Technology: Super vaccine crawls out of the slime

 作者:束假辑     |      日期:2019-02-28 06:16:03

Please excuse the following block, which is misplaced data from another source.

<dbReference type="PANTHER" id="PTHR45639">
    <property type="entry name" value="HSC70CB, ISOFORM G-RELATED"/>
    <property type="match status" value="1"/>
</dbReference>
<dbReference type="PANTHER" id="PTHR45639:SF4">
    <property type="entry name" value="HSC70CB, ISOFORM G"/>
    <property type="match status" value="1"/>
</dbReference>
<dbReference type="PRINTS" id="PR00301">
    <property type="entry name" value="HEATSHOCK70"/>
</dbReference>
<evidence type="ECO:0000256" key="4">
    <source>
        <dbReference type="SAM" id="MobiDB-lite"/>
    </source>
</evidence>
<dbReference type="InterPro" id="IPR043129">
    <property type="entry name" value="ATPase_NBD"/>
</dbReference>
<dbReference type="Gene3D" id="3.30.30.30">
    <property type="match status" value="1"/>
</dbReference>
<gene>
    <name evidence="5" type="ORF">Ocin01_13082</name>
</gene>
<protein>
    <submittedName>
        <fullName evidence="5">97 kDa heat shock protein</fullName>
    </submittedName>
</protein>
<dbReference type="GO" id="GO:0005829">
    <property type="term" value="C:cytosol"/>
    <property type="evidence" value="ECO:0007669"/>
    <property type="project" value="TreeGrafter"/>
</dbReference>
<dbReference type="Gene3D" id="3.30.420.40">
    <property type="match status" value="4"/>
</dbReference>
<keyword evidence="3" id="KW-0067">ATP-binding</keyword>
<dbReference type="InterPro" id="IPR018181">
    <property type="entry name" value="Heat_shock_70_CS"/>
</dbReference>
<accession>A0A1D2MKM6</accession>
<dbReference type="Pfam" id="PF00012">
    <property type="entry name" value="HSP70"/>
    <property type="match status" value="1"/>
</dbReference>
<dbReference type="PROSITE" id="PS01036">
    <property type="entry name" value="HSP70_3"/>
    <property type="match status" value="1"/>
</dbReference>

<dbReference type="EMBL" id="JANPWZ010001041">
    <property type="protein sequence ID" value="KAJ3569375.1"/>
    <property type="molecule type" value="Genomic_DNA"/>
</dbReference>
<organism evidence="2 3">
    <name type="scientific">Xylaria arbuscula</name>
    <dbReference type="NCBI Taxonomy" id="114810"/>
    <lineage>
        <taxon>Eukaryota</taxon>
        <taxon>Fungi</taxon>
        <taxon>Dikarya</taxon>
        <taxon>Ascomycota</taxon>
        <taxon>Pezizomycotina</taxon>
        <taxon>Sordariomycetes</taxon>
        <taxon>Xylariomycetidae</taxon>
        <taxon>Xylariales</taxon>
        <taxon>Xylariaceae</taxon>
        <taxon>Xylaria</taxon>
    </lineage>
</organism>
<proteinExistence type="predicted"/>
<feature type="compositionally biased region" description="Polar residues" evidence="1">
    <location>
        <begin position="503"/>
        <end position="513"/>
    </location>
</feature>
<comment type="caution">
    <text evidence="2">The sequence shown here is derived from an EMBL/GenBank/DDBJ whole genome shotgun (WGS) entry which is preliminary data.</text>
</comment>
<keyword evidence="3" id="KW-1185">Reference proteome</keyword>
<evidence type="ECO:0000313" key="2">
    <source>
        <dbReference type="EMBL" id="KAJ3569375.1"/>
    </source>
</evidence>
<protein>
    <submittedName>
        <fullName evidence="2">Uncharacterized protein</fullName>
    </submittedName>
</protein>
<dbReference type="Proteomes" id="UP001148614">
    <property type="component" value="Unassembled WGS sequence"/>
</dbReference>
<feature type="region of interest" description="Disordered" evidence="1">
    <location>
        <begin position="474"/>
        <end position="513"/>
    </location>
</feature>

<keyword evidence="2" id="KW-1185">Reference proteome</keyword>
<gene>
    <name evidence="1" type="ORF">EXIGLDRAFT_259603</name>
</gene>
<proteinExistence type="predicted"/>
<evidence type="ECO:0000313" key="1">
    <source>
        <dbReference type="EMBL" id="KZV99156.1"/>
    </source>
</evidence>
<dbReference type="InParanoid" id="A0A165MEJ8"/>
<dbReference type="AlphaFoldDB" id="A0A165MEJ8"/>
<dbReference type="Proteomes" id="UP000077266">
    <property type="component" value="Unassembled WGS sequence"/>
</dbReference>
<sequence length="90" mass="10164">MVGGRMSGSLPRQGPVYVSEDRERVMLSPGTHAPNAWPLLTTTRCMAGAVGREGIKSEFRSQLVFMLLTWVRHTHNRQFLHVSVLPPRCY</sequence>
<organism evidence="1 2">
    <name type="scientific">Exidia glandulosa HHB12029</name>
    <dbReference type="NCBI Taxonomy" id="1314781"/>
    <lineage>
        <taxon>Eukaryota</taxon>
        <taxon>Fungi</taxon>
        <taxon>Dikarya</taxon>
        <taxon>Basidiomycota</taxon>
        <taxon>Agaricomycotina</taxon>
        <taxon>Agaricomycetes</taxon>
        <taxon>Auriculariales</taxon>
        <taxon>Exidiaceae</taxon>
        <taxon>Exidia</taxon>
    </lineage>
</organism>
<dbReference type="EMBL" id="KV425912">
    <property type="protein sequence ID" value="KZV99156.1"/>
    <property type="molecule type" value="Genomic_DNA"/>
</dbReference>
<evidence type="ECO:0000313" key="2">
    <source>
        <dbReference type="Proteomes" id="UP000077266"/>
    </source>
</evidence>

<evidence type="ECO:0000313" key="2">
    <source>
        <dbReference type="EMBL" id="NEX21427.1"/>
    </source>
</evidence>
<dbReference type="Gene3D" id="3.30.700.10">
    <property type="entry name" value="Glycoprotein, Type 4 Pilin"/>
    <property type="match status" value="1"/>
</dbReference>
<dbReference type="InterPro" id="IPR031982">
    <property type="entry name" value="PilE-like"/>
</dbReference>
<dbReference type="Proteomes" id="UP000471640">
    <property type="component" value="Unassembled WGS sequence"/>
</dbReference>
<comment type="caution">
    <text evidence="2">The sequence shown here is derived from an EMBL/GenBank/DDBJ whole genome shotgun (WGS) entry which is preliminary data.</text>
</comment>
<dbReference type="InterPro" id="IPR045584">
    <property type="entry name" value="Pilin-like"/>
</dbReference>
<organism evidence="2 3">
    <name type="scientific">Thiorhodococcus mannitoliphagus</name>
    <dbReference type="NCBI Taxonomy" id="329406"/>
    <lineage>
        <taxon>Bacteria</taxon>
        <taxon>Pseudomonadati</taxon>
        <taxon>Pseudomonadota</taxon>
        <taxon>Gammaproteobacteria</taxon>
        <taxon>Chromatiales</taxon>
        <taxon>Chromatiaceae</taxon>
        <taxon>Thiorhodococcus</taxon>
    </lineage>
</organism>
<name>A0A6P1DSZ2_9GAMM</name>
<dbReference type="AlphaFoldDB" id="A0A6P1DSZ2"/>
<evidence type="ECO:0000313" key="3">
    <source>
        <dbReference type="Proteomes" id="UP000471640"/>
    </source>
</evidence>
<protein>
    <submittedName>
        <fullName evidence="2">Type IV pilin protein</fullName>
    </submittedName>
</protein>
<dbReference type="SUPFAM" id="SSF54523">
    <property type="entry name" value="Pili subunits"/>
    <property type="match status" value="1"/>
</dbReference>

By LEIGH DAYTON in SYDNEY Slime moulds, strange organisms which have characteristics of both plants and animals, could help researchers to grow the genetic material needed to produce new vaccines. Australian researchers have managed to grow genetic material in a slime mould six times faster than they can clone the genes by conventional methods. In their search for a vaccine against a group of viruses which commonly causes gastroenteritis, Keith Williams, a biologist and head of the Macquarie University Centre for Analytical Biotechnology in Sydney, has turned to the humble slime mould Dictyostelium discoideum to grow the genetic material. Gastroenteritis is widespread in developing countries, where poor sanitation enables rotaviruses – so-called because of their wheel-like shape – to spread through infected water and food, causing illness and diarrhoea in infants. Until now the basic approach has been to isolate genes for particular rotavirus proteins, clone them and insert them into animal cells. The cells produce the proteins along with their own biological products. The proteins can then be extracted from the cells for experiments. But animal cells are expensive and slow to work with. The equipment alone may cost ‘several hundred thousand dollars’ says Williams. Bacteria are cheaper, and grow faster. However, they are not a good substitute for animal cells because they do not ‘fold’, or shape, proteins in the same way: although the basic chain is the same, animal cell genes add different compounds to it, producing a protein which at the molecular level looks different from one made by a bacterial cell. This means that the viral proteins have to be carefully manipulated after bacteria have produced them before they will fool human immune systems into producing antibodies against the real rotavirus. ‘So what happens is that research (with animal cells) gets to a stage where it gets too expensive, and work stops,’ Williams says. The cells of slime moulds, however, are more like animal cells in that their walls are less defined than plants; yet they also reproduce using spores, like plants. Dictyostelium folds proteins much as animal cells do. Yet, like bacteria, it reproduces quickly, doubling in size in 3 to 4 hours. Animal cells take 24 hours to double. A rotavirus gene is inserted into a slime mould plasmid. Plasmids are free-floating rings of DNA present in bacteria and slime moulds. The plasmid is incubated overnight and then placed in a tray spread with a nutrient, agar, mixed with E. coli bacteria to feed the slime mould. ‘It’s a race,’ says Williams. ‘First the bacteria grow and eat the nutrients, and then the slime moulds come up behind and eat the bacteria.’ After three days, the scientists harvest billions of slime mould cells, each containing rotavirus protein. From every litre of nutrient, slime mould and bacteria, the team obtains 50 grams of slime mould cells – ten times the number of cells that can be grown from a litre of animal cell starter. The proteins are removed from the slime mould with a detergent which eats away the cell membrane. Researchers at Stanford University have tested extracts of the protein, and say it is as active as those produced in animal cells. However, Gerry Both, a molecular virologist with Australia’s leading research organisation, the CSIRO, is sceptical that the protein will lead to an effective vaccine: ‘It is a tough example to begin with,